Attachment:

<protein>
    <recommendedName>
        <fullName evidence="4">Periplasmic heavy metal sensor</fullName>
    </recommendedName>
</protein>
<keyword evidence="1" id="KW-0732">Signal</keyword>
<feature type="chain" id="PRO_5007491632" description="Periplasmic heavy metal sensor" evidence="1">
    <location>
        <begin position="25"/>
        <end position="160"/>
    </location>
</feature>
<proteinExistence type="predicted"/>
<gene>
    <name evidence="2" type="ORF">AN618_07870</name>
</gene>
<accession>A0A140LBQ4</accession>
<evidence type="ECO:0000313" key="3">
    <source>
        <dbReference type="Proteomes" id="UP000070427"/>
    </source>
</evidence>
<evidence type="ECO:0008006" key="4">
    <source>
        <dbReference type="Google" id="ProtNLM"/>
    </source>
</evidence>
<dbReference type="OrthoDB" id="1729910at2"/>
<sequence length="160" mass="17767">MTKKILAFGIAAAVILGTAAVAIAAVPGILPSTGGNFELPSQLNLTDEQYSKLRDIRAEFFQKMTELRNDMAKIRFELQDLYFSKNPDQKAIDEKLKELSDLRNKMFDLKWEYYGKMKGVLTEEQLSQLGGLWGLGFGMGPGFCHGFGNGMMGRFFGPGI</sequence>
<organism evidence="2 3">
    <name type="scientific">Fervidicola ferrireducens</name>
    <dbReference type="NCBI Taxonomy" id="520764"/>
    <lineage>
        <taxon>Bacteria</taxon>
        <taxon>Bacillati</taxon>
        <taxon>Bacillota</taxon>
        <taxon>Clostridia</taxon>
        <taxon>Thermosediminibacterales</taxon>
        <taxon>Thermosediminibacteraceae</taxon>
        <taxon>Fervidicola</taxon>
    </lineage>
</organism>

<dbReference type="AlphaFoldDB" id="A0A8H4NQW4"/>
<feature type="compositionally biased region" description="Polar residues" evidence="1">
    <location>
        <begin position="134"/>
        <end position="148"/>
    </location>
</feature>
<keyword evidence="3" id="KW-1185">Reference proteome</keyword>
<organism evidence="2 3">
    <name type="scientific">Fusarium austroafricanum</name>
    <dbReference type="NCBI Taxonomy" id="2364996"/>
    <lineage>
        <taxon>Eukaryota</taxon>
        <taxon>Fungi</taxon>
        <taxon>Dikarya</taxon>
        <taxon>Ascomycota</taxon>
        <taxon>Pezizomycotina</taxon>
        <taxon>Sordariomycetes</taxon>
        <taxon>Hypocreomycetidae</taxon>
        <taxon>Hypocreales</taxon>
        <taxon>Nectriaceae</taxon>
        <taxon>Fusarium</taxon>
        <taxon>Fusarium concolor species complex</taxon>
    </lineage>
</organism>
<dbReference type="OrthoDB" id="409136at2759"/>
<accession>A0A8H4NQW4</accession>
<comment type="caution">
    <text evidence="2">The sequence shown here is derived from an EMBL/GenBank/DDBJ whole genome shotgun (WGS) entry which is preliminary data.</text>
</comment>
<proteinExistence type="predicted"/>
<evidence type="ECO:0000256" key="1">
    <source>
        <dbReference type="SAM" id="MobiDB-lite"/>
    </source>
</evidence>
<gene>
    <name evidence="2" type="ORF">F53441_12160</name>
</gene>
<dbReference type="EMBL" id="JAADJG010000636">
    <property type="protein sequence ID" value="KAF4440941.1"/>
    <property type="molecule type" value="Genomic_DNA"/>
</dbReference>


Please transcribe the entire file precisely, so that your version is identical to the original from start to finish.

<protein>
    <recommendedName>
        <fullName evidence="4">Periplasmic heavy metal sensor</fullName>
    </recommendedName>
</protein>
<keyword evidence="1" id="KW-0732">Signal</keyword>
<feature type="chain" id="PRO_5007491632" description="Periplasmic heavy metal sensor" evidence="1">
    <location>
        <begin position="25"/>
        <end position="160"/>
    </location>
</feature>
<proteinExistence type="predicted"/>
<gene>
    <name evidence="2" type="ORF">AN618_07870</name>
</gene>
<accession>A0A140LBQ4</accession>
<evidence type="ECO:0000313" key="3">
    <source>
        <dbReference type="Proteomes" id="UP000070427"/>
    </source>
</evidence>
<evidence type="ECO:0008006" key="4">
    <source>
        <dbReference type="Google" id="ProtNLM"/>
    </source>
</evidence>
<dbReference type="OrthoDB" id="1729910at2"/>
<sequence length="160" mass="17767">MTKKILAFGIAAAVILGTAAVAIAAVPGILPSTGGNFELPSQLNLTDEQYSKLRDIRAEFFQKMTELRNDMAKIRFELQDLYFSKNPDQKAIDEKLKELSDLRNKMFDLKWEYYGKMKGVLTEEQLSQLGGLWGLGFGMGPGFCHGFGNGMMGRFFGPGI</sequence>
<organism evidence="2 3">
    <name type="scientific">Fervidicola ferrireducens</name>
    <dbReference type="NCBI Taxonomy" id="520764"/>
    <lineage>
        <taxon>Bacteria</taxon>
        <taxon>Bacillati</taxon>
        <taxon>Bacillota</taxon>
        <taxon>Clostridia</taxon>
        <taxon>Thermosediminibacterales</taxon>
        <taxon>Thermosediminibacteraceae</taxon>
        <taxon>Fervidicola</taxon>
    </lineage>
</organism>

<dbReference type="AlphaFoldDB" id="A0A8H4NQW4"/>
<feature type="compositionally biased region" description="Polar residues" evidence="1">
    <location>
        <begin position="134"/>
        <end position="148"/>
    </location>
</feature>
<keyword evidence="3" id="KW-1185">Reference proteome</keyword>
<organism evidence="2 3">
    <name type="scientific">Fusarium austroafricanum</name>
    <dbReference type="NCBI Taxonomy" id="2364996"/>
    <lineage>
        <taxon>Eukaryota</taxon>
        <taxon>Fungi</taxon>
        <taxon>Dikarya</taxon>
        <taxon>Ascomycota</taxon>
        <taxon>Pezizomycotina</taxon>
        <taxon>Sordariomycetes</taxon>
        <taxon>Hypocreomycetidae</taxon>
        <taxon>Hypocreales</taxon>
        <taxon>Nectriaceae</taxon>
        <taxon>Fusarium</taxon>
        <taxon>Fusarium concolor species complex</taxon>
    </lineage>
</organism>
<dbReference type="OrthoDB" id="409136at2759"/>
<accession>A0A8H4NQW4</accession>
<comment type="caution">
    <text evidence="2">The sequence shown here is derived from an EMBL/GenBank/DDBJ whole genome shotgun (WGS) entry which is preliminary data.</text>
</comment>
<proteinExistence type="predicted"/>
<evidence type="ECO:0000256" key="1">
    <source>
        <dbReference type="SAM" id="MobiDB-lite"/>
    </source>
</evidence>
<gene>
    <name evidence="2" type="ORF">F53441_12160</name>
</gene>
<dbReference type="EMBL" id="JAADJG010000636">
    <property type="protein sequence ID" value="KAF4440941.1"/>
    <property type="molecule type" value="Genomic_DNA"/>
</dbReference>